© Shoemates

Shoemates, or: “Get one, give one”

Get one, give one – With this concept, the Munich-based startup wants to help get as many shoes as possible onto the feet of schoolchildren in Afghanistan. On how shoemates combines espadrilles with social entrepreneurship. 

It all started with hats. Or, to be more exact, with hats made of Peruvian wool knitted by elderly women in Passau.  The experience, success and values of headmates gave rise to the idea for shoemates: a startup that sells espadrilles, moccasins and many other types of shoes for women and men. What makes them special is that for every pair of shoes purchased, the startup donates a pair of children’s shoes to needy schoolchildren in Afghanistan.  So – get one, give one!

Shoemates founder Obaid Rahimi (© shoemates)

In the 5-Euro-Business Competition at the University of Passau, the shoemates concept was initially put to the test, and the idea was validated and checked for feasibility. The results were more than positive. The shoemates team and their founder Obaid Rahimi successfully prevailed over nine other startups and took first place.

After the competition, shoemates did not just remain a good idea, but instead became a reality. The goal:

“We want to establish ourselves in the field of ‘social business for shoes’ while also standing for products that are high-quality, stylish, sustainable and social.”

“We” currently includes founder Obaid (29), Julia (25), who is responsible for social media, content marketing and PR, and Anna (26), who takes care of customer service via email and live chat on the website.

“The donated shoes are manufactured in Afghanistan”

A quick look at the online shop shows the array of shoes offered. In addition to espadrilles, moccasins, wedges, winter boots and ankle boots for women, men can also purchase espadrilles and low-cut shoes. The shoes not only look good, but are also sustainably manufactured. Obaid explained:

“Our shoes are made of leather that comes from certified tanneries, and are manufactured in accordance with the highest standards from EU workers’ directives. We have also integrated disabled people from the Plattlinger Werkstätten and Lebenshilfe Deggendorf in the value creation process of shoemates […]. They are responsible for packaging and shipping shoes in Germany.”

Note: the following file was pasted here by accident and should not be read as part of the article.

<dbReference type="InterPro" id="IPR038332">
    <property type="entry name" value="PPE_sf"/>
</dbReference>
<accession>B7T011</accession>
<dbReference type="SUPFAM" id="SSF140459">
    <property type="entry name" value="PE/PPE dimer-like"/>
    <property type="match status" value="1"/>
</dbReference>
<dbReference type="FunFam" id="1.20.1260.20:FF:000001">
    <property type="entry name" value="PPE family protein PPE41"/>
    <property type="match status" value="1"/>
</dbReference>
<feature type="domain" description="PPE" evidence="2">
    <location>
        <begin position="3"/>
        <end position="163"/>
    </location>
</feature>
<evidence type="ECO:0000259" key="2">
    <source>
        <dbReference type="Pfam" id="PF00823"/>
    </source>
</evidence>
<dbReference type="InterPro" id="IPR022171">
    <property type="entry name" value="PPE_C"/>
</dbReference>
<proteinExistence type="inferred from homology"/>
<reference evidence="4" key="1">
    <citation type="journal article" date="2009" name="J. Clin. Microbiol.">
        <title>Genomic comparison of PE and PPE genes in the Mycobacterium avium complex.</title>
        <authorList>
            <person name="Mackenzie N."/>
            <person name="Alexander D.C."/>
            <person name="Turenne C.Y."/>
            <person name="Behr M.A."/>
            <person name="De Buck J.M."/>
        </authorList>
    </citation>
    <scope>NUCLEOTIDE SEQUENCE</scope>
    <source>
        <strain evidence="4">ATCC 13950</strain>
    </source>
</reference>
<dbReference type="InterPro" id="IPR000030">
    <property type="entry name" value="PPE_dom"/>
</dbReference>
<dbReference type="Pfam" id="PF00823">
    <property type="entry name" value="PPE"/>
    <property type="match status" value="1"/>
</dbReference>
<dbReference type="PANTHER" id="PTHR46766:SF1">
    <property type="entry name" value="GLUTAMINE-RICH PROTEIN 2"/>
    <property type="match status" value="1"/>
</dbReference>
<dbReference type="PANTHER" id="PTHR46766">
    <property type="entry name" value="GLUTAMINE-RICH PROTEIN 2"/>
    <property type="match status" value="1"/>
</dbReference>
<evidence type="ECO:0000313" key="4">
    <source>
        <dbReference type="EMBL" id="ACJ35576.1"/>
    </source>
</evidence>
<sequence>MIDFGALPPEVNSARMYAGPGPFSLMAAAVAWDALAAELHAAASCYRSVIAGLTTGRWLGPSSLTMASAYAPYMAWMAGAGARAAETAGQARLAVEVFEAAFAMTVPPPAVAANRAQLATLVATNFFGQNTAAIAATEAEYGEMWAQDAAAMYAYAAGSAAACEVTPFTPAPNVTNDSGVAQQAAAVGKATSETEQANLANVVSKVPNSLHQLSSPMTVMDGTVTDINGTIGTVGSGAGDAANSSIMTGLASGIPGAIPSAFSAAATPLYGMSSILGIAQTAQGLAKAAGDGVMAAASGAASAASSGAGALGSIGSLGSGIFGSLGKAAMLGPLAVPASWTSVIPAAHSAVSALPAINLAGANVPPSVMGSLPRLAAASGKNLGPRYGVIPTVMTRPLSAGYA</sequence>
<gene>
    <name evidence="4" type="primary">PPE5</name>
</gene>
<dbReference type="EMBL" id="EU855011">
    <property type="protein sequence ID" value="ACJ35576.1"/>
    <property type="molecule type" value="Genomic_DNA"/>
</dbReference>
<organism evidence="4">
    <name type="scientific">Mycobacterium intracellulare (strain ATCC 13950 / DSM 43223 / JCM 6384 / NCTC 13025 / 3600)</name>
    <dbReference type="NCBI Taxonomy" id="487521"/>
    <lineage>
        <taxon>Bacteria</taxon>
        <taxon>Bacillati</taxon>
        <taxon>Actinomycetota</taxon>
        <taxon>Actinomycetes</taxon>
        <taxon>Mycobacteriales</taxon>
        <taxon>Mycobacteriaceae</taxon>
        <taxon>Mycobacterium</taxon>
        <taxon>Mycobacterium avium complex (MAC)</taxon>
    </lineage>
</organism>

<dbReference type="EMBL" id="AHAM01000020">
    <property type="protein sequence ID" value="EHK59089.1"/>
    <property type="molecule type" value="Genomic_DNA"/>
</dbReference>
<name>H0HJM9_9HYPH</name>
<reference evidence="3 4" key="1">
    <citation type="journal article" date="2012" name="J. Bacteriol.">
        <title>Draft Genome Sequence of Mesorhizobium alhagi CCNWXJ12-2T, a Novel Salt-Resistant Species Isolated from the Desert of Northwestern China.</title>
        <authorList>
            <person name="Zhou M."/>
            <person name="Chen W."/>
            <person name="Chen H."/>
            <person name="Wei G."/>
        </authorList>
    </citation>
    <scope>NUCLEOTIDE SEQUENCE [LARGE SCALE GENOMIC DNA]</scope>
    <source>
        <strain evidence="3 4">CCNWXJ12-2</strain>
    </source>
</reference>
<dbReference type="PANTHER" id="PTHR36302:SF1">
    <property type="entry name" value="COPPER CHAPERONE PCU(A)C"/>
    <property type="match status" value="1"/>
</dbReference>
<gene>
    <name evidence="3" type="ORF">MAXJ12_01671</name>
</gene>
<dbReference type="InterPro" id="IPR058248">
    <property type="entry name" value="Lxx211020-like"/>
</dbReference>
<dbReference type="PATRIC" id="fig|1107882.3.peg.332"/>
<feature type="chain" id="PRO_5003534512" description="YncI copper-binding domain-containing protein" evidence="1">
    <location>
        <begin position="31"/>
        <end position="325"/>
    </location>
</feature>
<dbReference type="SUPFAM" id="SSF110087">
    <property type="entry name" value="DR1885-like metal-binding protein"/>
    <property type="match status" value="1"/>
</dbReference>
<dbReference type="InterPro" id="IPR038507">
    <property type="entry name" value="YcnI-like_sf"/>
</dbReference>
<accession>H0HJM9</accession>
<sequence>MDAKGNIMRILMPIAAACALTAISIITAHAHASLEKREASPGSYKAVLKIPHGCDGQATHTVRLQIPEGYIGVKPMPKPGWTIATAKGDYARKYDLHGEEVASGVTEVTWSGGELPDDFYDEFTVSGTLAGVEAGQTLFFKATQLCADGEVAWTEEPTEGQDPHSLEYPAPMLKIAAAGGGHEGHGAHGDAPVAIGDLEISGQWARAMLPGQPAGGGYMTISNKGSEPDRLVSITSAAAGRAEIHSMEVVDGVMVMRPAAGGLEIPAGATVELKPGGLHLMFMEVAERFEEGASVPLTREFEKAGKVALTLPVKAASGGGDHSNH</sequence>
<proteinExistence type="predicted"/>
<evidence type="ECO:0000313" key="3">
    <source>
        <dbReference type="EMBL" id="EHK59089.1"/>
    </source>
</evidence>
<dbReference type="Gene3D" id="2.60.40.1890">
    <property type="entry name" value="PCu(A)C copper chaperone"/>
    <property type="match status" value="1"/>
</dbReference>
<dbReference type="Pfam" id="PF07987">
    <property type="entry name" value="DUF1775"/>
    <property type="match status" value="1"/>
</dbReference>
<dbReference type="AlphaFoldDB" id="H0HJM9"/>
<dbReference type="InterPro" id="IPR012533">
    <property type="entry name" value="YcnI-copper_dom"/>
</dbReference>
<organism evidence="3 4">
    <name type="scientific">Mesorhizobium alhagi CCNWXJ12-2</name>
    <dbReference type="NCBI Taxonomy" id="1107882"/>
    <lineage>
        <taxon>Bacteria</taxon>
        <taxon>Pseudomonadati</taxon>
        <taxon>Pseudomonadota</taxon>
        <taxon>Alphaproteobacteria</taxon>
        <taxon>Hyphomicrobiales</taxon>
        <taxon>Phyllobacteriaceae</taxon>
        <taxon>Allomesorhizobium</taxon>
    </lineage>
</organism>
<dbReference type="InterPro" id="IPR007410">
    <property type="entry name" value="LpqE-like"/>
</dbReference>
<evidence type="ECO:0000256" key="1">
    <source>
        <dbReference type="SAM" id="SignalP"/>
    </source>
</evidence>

For every pair of new shoes that makes a customer happy in Germany, shoemates guarantees that someone in Afghanistan will be just as excited: a schoolchild whose parents would not have been able to buy the shoes otherwise.

The shoes are distributed locally by experienced organizations (© shoemates)

What do the manufacturing conditions look like for these shoes?

“The donated shoes are manufactured in Afghanistan to sustainably strengthen the local economy.”

On-site manufacturing (© shoemates)

It is also easier and more productive to manufacture and distribute the donated shoes locally. Shoemates works with small local organizations that specialize in distributing goods to remote areas of Afghanistan. That ensures the shoes arrive exactly where they are needed.

Social impact as a selling point

It sounds like a complete success. Yet despite how well shoemates has established itself, the startup is still facing major challenges. Generating growth capital is at the top of the list. Being able to make a living from their work remains a goal for the team.

They took an important step in the right direction last October by opening their own flagship store in the Glockenbach district of Munich. Founder Obaid, who was also born in Afghanistan, has faith in his idea, because

“…it is the simplicity and tangibility of our social impact that becomes a significant selling point for many customers, and it makes our product special. With our transparent supply chain, we are able to show our customers exactly what happens with their money and who benefits from it.”